learning opportunities they afford. A chance is any unanticipated event in the learning journey
that falls outside of one’s control. Chance-seeking is about how people may come to utilize
chance to their advantage and tentatively amplify unanticipated and yet positive potential of
their actions within the learning ecosystem until they create a useful path through the
ecosystem that may be potentially taken up by other learners. Chance seeking is an adaptive
learning that creates the feedback loop to the learning ecosystem niches.
Both being guided by the learning flows of the crowd or searching chances by modifying
the flows relates with the ecological enculturation concept - the process by which a person
becomes acquainted with a given community of practice (Wenger, 1998) and part of the
environment becomes enculturated, becoming potentially meaningful for certain purposes
rather than others. Ecological enculturation of our surroundings (people, resources, tools,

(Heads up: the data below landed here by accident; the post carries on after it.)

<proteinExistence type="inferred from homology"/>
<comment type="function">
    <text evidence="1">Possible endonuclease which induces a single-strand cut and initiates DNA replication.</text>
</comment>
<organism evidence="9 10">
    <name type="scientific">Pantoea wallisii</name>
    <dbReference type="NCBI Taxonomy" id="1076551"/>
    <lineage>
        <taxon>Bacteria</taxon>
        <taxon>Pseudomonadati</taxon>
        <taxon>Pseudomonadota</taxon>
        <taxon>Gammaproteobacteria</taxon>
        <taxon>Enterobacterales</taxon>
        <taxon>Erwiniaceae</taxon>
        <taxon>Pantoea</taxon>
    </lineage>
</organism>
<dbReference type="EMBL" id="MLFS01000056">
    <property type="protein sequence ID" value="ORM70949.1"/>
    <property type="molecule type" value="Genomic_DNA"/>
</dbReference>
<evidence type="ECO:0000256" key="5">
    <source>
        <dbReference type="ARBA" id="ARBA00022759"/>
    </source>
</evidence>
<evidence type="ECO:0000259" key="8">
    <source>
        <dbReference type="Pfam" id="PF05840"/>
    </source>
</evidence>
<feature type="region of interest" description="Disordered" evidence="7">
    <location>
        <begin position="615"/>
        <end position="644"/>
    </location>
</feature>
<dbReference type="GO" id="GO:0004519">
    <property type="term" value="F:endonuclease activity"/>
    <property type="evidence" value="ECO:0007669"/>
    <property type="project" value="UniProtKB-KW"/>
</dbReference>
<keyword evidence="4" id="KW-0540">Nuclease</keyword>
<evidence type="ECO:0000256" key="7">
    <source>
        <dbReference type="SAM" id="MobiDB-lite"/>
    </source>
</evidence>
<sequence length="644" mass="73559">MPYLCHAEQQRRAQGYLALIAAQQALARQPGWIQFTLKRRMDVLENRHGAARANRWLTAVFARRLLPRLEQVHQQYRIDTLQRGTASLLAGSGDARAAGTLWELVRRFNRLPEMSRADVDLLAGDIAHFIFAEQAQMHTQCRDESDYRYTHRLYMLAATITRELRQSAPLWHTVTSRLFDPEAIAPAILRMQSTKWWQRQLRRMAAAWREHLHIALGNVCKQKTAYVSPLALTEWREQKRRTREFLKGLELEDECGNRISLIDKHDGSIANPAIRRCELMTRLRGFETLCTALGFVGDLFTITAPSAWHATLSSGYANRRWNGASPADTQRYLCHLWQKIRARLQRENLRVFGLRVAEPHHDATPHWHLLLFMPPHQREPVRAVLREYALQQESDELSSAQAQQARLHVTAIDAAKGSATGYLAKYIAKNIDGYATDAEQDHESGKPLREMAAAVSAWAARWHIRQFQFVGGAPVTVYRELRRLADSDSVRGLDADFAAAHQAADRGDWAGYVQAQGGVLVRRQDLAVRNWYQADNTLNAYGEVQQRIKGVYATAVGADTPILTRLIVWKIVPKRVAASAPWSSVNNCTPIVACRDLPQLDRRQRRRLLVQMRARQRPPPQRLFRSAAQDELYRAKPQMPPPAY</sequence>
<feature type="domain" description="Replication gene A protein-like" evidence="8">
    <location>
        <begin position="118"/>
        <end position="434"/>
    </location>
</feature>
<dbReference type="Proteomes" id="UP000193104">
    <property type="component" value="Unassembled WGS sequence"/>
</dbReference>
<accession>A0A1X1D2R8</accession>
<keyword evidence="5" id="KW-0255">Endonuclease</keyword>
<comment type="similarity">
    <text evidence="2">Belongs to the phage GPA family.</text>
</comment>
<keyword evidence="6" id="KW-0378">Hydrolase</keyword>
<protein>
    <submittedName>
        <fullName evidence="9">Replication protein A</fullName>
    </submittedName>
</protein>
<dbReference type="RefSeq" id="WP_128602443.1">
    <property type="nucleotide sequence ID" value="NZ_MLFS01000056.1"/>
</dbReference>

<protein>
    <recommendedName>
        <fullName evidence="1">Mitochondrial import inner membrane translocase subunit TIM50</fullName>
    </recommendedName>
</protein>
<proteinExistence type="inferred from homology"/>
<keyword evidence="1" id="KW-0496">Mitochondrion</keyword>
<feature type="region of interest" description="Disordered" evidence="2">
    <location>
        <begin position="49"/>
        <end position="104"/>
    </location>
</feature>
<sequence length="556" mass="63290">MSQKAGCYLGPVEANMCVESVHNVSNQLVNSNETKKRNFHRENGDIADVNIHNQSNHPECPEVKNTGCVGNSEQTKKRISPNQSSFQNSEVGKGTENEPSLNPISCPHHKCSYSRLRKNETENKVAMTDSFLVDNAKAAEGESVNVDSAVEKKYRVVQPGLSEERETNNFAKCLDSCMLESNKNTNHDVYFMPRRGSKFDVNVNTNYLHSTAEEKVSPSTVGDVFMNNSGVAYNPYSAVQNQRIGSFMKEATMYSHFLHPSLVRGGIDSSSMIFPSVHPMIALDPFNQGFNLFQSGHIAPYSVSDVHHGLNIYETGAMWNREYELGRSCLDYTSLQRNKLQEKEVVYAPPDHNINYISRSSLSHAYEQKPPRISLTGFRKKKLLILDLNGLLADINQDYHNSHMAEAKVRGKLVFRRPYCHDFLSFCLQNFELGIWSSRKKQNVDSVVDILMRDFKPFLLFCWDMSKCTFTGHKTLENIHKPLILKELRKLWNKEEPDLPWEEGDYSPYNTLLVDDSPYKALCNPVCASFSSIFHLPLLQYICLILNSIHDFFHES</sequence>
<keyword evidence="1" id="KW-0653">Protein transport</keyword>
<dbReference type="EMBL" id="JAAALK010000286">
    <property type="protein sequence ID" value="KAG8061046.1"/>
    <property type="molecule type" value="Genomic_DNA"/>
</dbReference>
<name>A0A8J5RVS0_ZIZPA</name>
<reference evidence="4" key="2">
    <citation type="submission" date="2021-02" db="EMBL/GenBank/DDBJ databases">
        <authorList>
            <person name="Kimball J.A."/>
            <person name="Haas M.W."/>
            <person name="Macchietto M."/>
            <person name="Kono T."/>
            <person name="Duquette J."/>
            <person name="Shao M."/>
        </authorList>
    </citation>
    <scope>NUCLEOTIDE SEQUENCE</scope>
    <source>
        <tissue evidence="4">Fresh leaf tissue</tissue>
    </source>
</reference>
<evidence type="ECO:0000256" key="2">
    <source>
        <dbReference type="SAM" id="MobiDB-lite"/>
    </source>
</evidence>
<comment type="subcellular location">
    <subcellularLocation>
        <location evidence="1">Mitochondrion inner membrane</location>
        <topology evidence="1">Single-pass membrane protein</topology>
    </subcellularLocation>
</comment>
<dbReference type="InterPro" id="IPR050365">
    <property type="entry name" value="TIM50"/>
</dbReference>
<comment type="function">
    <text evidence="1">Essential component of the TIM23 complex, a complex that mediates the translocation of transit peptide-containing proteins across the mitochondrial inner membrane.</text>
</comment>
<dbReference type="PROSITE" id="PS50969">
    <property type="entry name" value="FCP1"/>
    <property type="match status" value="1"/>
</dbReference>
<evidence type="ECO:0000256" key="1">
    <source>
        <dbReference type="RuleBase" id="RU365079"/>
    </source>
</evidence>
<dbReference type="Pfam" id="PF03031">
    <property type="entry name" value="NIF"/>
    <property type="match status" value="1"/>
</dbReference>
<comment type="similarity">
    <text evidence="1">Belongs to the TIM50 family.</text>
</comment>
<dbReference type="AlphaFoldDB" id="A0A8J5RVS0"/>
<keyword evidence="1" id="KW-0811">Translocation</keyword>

concepts etc.) is one of the results of learning. Ecological enculturation in learning
ecosystems depends on intersubjective formation of understandings and practices among
learners and teachers, and is prompted if the users at the learning ecosystem share specific
learning-cultural alignment and -belonging. Being the member of certain culture, teachers and
learners are tuned to noticing some affordances of the learning services and ignoring the
others to create for themselves the flow experience – one of the results of learning.
4. Ecological design processes for creating learning ecosystems
4.1. How ecosystem principles contribute to the design process of learning ecosystems?
The following design actions, derived from ecosystem principles (see above), are
important in the ecological design process:
I. Involve teachers/experts and learners to create learning services (experts should
champion this activity)
II. Map the learning ecosystem services created by different users to the teaching and